The deal comes just eight months after Simmons’ Rotterdam arm advised Greenfield on the acquisition of Dutch fixed-line telecoms operator Enetel, formerly owned by Energis.
Nolst Trenité, which merged with Simmons in May 2001, was approached by Greenfield three years ago.
Led by corporate partner Jean-Pierre van Leeuwe, Simmons’ relationship with Greenfield’s private equity business is virtually exclusive. Simmons also acts for its corporate finance division.
The relationship has still to be cross-sold to Simmons in the UK, but Brussels associate Jacqueline Coumans was brought in to provide competition advice on the mm02 deal.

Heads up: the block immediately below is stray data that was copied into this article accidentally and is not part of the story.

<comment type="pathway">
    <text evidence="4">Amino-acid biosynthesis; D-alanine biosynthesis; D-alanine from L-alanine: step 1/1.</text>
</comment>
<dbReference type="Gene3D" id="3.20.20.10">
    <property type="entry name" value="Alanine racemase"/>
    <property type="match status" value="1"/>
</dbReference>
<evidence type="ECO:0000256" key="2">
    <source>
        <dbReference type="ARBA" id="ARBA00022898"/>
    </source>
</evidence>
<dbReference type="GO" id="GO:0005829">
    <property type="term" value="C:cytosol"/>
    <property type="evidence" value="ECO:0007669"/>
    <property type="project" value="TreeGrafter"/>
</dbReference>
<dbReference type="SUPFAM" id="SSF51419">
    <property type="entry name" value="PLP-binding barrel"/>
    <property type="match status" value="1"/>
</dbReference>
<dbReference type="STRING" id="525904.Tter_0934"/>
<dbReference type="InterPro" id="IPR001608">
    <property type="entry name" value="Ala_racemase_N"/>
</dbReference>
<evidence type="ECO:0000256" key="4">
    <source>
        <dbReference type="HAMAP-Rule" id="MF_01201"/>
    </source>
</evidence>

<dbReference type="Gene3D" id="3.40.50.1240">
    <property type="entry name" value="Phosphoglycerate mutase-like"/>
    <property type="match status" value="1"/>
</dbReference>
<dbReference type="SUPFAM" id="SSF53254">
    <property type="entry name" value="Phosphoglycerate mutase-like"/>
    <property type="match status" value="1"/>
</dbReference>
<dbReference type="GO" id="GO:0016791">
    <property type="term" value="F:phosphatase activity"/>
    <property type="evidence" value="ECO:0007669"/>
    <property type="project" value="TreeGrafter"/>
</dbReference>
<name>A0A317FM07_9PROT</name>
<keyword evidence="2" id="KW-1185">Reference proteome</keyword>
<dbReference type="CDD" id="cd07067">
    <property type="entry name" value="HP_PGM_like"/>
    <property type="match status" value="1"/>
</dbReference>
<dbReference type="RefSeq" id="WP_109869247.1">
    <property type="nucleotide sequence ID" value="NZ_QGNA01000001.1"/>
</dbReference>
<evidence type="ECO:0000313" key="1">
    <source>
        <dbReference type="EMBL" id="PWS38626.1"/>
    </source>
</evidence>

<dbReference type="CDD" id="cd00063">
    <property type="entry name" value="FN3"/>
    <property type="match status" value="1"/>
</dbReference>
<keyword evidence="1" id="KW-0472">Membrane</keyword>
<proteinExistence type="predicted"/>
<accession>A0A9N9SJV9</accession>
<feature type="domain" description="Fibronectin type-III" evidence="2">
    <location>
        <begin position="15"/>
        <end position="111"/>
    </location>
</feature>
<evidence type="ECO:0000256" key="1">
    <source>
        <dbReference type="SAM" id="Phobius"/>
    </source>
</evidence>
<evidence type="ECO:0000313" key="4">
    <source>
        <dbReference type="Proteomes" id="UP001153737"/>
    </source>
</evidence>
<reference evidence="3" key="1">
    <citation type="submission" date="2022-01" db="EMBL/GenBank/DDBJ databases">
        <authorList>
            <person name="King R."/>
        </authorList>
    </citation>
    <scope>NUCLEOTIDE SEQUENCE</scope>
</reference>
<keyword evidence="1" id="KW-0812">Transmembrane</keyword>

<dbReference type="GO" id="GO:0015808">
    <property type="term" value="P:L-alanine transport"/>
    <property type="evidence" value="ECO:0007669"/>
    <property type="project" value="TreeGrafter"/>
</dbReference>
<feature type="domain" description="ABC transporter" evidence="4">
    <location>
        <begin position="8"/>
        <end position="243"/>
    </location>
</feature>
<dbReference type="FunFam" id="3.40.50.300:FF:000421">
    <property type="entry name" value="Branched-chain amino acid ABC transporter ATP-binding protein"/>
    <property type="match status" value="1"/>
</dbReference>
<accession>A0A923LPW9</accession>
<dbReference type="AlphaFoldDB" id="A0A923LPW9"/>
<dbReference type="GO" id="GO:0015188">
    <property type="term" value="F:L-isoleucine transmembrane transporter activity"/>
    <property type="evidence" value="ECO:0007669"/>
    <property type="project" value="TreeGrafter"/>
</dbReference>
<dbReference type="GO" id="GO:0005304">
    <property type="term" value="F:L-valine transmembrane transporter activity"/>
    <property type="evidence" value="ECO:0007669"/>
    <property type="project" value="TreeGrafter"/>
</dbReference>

Greenfield acquired mm02’s Dutch subsidiary for just €25m (£17.2m), but the sum was still princely given that most analysts ascribed a negative net worth to the company. Negotiations continued until the last moment, with at least one other bidder.
At van Leeuwe’s instigation, the acquisition was ultimately drafted under Dutch rather than UK law. “It was more cost-efficient and practical and the client also wanted to act swiftly,” he said.
Freshfields Bruckhaus Deringer advised mm02 on the deal. The team was led by London partner Julian Pritchard, who has built a strong relationship with mm02 since advising BT on the demerger of its mobile arm in 2001. Since then, both Freshfields and Linklaters have acted for BT. Pritchard said: “Clients value our telecoms expertise, which has been built through acting for a variety of telecoms clients around Europe. We’re very much alive to the conflict issues and obviously discuss them with clients where necessary.”
Freshfields’ London and Amsterdam team worked closely with mm02 general counsel Philip Bramwell and Matthew Mullan, a member of the in-house team.